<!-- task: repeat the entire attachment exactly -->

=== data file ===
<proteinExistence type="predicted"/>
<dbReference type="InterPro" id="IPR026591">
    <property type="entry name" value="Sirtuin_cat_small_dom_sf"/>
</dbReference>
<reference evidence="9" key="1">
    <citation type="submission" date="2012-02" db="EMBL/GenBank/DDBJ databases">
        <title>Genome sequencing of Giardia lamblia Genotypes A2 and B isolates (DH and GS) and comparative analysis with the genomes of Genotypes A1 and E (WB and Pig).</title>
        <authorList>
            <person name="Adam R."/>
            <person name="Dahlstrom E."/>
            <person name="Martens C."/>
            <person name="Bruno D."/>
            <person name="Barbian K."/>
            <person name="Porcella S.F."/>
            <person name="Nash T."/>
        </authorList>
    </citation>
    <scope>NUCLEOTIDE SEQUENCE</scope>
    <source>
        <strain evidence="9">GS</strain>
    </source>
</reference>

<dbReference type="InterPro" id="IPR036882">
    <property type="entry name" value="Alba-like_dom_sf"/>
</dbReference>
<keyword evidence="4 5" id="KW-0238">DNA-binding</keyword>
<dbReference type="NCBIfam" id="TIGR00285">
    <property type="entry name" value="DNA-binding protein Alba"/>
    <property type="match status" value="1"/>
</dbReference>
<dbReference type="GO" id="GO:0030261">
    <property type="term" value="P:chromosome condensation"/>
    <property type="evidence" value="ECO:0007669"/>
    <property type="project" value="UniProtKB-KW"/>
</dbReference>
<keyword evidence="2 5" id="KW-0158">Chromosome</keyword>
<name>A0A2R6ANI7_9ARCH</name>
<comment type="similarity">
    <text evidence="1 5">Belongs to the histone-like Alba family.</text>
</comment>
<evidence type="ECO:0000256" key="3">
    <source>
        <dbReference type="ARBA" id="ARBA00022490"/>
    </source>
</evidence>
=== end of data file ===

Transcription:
<proteinExistence type="predicted"/>
<dbReference type="InterPro" id="IPR026591">
    <property type="entry name" value="Sirtuin_cat_small_dom_sf"/>
</dbReference>
<reference evidence="9" key="1">
    <citation type="submission" date="2012-02" db="EMBL/GenBank/DDBJ databases">
        <title>Genome sequencing of Giardia lamblia Genotypes A2 and B isolates (DH and GS) and comparative analysis with the genomes of Genotypes A1 and E (WB and Pig).</title>
        <authorList>
            <person name="Adam R."/>
            <person name="Dahlstrom E."/>
            <person name="Martens C."/>
            <person name="Bruno D."/>
            <person name="Barbian K."/>
            <person name="Porcella S.F."/>
            <person name="Nash T."/>
        </authorList>
    </citation>
    <scope>NUCLEOTIDE SEQUENCE</scope>
    <source>
        <strain evidence="9">GS</strain>
    </source>
</reference>

<dbReference type="InterPro" id="IPR036882">
    <property type="entry name" value="Alba-like_dom_sf"/>
</dbReference>
<keyword evidence="4 5" id="KW-0238">DNA-binding</keyword>
<dbReference type="NCBIfam" id="TIGR00285">
    <property type="entry name" value="DNA-binding protein Alba"/>
    <property type="match status" value="1"/>
</dbReference>
<dbReference type="GO" id="GO:0030261">
    <property type="term" value="P:chromosome condensation"/>
    <property type="evidence" value="ECO:0007669"/>
    <property type="project" value="UniProtKB-KW"/>
</dbReference>
<keyword evidence="2 5" id="KW-0158">Chromosome</keyword>
<name>A0A2R6ANI7_9ARCH</name>
<comment type="similarity">
    <text evidence="1 5">Belongs to the histone-like Alba family.</text>
</comment>
<evidence type="ECO:0000256" key="3">
    <source>
        <dbReference type="ARBA" id="ARBA00022490"/>
    </source>
</evidence>